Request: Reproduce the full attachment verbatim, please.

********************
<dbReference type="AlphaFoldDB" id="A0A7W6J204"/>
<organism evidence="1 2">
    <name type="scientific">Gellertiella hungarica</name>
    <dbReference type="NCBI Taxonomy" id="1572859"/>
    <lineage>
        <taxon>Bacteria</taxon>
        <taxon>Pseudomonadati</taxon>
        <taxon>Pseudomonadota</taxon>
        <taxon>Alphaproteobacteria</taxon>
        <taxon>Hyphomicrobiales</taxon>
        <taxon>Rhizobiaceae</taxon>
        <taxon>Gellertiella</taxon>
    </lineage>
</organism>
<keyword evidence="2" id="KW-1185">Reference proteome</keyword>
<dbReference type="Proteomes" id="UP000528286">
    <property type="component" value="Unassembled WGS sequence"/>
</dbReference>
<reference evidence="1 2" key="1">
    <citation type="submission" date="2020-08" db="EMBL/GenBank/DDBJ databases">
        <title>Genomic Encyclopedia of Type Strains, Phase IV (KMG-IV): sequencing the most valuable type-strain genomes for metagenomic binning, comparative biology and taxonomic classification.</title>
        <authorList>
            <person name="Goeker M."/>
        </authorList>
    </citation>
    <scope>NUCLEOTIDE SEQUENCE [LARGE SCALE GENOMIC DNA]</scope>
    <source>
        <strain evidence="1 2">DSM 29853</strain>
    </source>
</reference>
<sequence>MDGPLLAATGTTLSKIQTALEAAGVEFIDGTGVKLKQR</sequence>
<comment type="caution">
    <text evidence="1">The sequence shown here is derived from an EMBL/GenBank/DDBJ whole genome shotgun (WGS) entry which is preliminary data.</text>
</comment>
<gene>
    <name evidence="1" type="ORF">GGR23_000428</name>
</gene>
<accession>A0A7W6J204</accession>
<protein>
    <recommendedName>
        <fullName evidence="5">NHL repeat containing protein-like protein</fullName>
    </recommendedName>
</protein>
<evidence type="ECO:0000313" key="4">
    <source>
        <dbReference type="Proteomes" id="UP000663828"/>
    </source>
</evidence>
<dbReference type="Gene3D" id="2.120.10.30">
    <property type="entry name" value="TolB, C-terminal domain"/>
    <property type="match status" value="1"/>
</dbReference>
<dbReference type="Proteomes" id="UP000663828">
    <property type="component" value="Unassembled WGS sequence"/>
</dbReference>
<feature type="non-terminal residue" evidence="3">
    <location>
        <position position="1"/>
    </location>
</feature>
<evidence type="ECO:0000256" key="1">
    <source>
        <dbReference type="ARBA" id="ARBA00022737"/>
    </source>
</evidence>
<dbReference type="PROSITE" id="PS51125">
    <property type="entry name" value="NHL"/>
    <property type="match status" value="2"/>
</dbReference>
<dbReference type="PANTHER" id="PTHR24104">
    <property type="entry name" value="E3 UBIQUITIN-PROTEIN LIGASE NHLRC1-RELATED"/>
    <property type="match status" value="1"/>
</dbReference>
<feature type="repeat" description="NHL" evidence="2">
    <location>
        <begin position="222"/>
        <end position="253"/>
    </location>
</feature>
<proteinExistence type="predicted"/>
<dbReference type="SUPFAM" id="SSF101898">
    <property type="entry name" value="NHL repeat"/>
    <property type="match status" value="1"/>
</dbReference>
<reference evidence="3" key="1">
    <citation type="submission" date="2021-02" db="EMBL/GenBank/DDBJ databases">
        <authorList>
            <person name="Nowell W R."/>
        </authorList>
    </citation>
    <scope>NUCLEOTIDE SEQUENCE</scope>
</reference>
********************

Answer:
<dbReference type="AlphaFoldDB" id="A0A7W6J204"/>
<organism evidence="1 2">
    <name type="scientific">Gellertiella hungarica</name>
    <dbReference type="NCBI Taxonomy" id="1572859"/>
    <lineage>
        <taxon>Bacteria</taxon>
        <taxon>Pseudomonadati</taxon>
        <taxon>Pseudomonadota</taxon>
        <taxon>Alphaproteobacteria</taxon>
        <taxon>Hyphomicrobiales</taxon>
        <taxon>Rhizobiaceae</taxon>
        <taxon>Gellertiella</taxon>
    </lineage>
</organism>
<keyword evidence="2" id="KW-1185">Reference proteome</keyword>
<dbReference type="Proteomes" id="UP000528286">
    <property type="component" value="Unassembled WGS sequence"/>
</dbReference>
<reference evidence="1 2" key="1">
    <citation type="submission" date="2020-08" db="EMBL/GenBank/DDBJ databases">
        <title>Genomic Encyclopedia of Type Strains, Phase IV (KMG-IV): sequencing the most valuable type-strain genomes for metagenomic binning, comparative biology and taxonomic classification.</title>
        <authorList>
            <person name="Goeker M."/>
        </authorList>
    </citation>
    <scope>NUCLEOTIDE SEQUENCE [LARGE SCALE GENOMIC DNA]</scope>
    <source>
        <strain evidence="1 2">DSM 29853</strain>
    </source>
</reference>
<sequence>MDGPLLAATGTTLSKIQTALEAAGVEFIDGTGVKLKQR</sequence>
<comment type="caution">
    <text evidence="1">The sequence shown here is derived from an EMBL/GenBank/DDBJ whole genome shotgun (WGS) entry which is preliminary data.</text>
</comment>
<gene>
    <name evidence="1" type="ORF">GGR23_000428</name>
</gene>
<accession>A0A7W6J204</accession>
<protein>
    <recommendedName>
        <fullName evidence="5">NHL repeat containing protein-like protein</fullName>
    </recommendedName>
</protein>
<evidence type="ECO:0000313" key="4">
    <source>
        <dbReference type="Proteomes" id="UP000663828"/>
    </source>
</evidence>
<dbReference type="Gene3D" id="2.120.10.30">
    <property type="entry name" value="TolB, C-terminal domain"/>
    <property type="match status" value="1"/>
</dbReference>
<dbReference type="Proteomes" id="UP000663828">
    <property type="component" value="Unassembled WGS sequence"/>
</dbReference>
<feature type="non-terminal residue" evidence="3">
    <location>
        <position position="1"/>
    </location>
</feature>
<evidence type="ECO:0000256" key="1">
    <source>
        <dbReference type="ARBA" id="ARBA00022737"/>
    </source>
</evidence>
<dbReference type="PROSITE" id="PS51125">
    <property type="entry name" value="NHL"/>
    <property type="match status" value="2"/>
</dbReference>
<dbReference type="PANTHER" id="PTHR24104">
    <property type="entry name" value="E3 UBIQUITIN-PROTEIN LIGASE NHLRC1-RELATED"/>
    <property type="match status" value="1"/>
</dbReference>
<feature type="repeat" description="NHL" evidence="2">
    <location>
        <begin position="222"/>
        <end position="253"/>
    </location>
</feature>
<proteinExistence type="predicted"/>
<dbReference type="SUPFAM" id="SSF101898">
    <property type="entry name" value="NHL repeat"/>
    <property type="match status" value="1"/>
</dbReference>
<reference evidence="3" key="1">
    <citation type="submission" date="2021-02" db="EMBL/GenBank/DDBJ databases">
        <authorList>
            <person name="Nowell W R."/>
        </authorList>
    </citation>
    <scope>NUCLEOTIDE SEQUENCE</scope>
</reference>